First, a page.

I watch them with complete fascination, like discovering a new life form on Mars. Their sisterhood fills me with joy and an emotion which I can only describe as .05% fear and 94.o5% WTF. Those are the ends of my scales when I observe them and I regularly teeter totter from either extreme. As frustrating as it is to watch them be less than kind to each other, I’ve learned my feelings about their sisterhood are mine to deal with not theirs. Once each of my daughters was old enough to get on the other’s nerves, my instincts had me jumping in at every squabble, big and small. I quickly realized I rarely ever actually helped the situation. I was applying my only child logic to a sister relationship I know nothing about.
I’ve since figured out to keep out of the way. I’m most helpful when I let them have it out and give them the space to find their way back to each other. It ain’t so bad when I try to comfort each one individually on the merits of their own individual emotions but when I try to fiddle with the sister dynamic I tend to make matters worse. Two things to note. First, having it out is all about letting their emotions run their course as long as they’re not hurting anyone. If they start hitting or throwing dangerous objects (remember they’re 4 and 6 so they’re relatively harmless) then of course I intervene lest you think I’ve got a wrestling ring of some sort in our living room. Second, comforting is a matter of validating their feelings and gently reminding them of the emotional skills we’ve been nurturing since birth (translation: using our words and kindness, call it the religion we’re currently practicing). So I resist my natural urges to make them hug it out. I let them be, huffing and puffing, stomping feet, arms crossed tight across their chest, angry faces in full effect.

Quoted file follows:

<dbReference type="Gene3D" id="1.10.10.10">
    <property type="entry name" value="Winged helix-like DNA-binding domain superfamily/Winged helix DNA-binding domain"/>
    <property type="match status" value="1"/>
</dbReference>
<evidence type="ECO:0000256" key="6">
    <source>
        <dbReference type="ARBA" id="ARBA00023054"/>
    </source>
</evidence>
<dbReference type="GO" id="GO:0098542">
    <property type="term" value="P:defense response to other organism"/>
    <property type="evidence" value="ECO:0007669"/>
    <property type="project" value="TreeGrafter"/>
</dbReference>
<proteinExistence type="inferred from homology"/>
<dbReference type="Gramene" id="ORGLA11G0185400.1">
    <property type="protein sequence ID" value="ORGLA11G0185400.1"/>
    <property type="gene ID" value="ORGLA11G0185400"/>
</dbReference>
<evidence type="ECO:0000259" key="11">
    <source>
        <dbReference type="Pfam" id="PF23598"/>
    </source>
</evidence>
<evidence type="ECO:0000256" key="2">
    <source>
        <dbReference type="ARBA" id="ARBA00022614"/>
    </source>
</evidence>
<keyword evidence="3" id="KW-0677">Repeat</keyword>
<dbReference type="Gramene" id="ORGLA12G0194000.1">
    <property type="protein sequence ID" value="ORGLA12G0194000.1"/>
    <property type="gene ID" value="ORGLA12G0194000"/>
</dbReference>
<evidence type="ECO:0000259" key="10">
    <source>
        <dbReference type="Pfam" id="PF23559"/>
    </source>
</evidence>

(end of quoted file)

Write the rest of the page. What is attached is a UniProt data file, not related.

I let them be. However, I also work damn hard at creating household rules and organization which helps their sisterhood blossom in a positive way. Am I always successful? Nope. But if 1 out of 5 tactics work, then I’ve hit the jackpot. I never imagined raising sisters would be such a juggling act. You’ve got to learn how each one needs to be loved. You’ve got to learn how each one communicates best. You’ve got to learn how to soothe tempers in the best way for each individual. I’ve got to do all of these things without setting off the other sibling during a disagreement. I’ve got to be a leader for my daughters when some days I just want to lie on the couch and watch Dirty Dancing, Cruel Intentions and My Best Friends Wedding all day long.
All of this to say, I don’t know what I’m doing but, like all parents, only children or not, I’m figuring it out as I go along. And like all parents, my children are my teachers and, my fellow parents, insightful tutors. I can’t raise two only children. All I can do is love them each individually and let my love for each be an example of how they should love one another.
*Original image by keithbsmiley via Flikr
Sisters, siblings fascinate me. For a long time, I’ve wanted to kick off a series here on the blog discussing tactics for raising siblings. Because while I believe in staying out of the way, I also believe there are proactive steps a parent can take to set the tone, create an environment where a healthy, loving, supportive, long term sibling relationship can thrive. If you’ve got siblings who you love dearly and who you also happen to like tremendously, let me know in the comments if you’d be up to be interviewed for a future blog post. I want to pick your brain!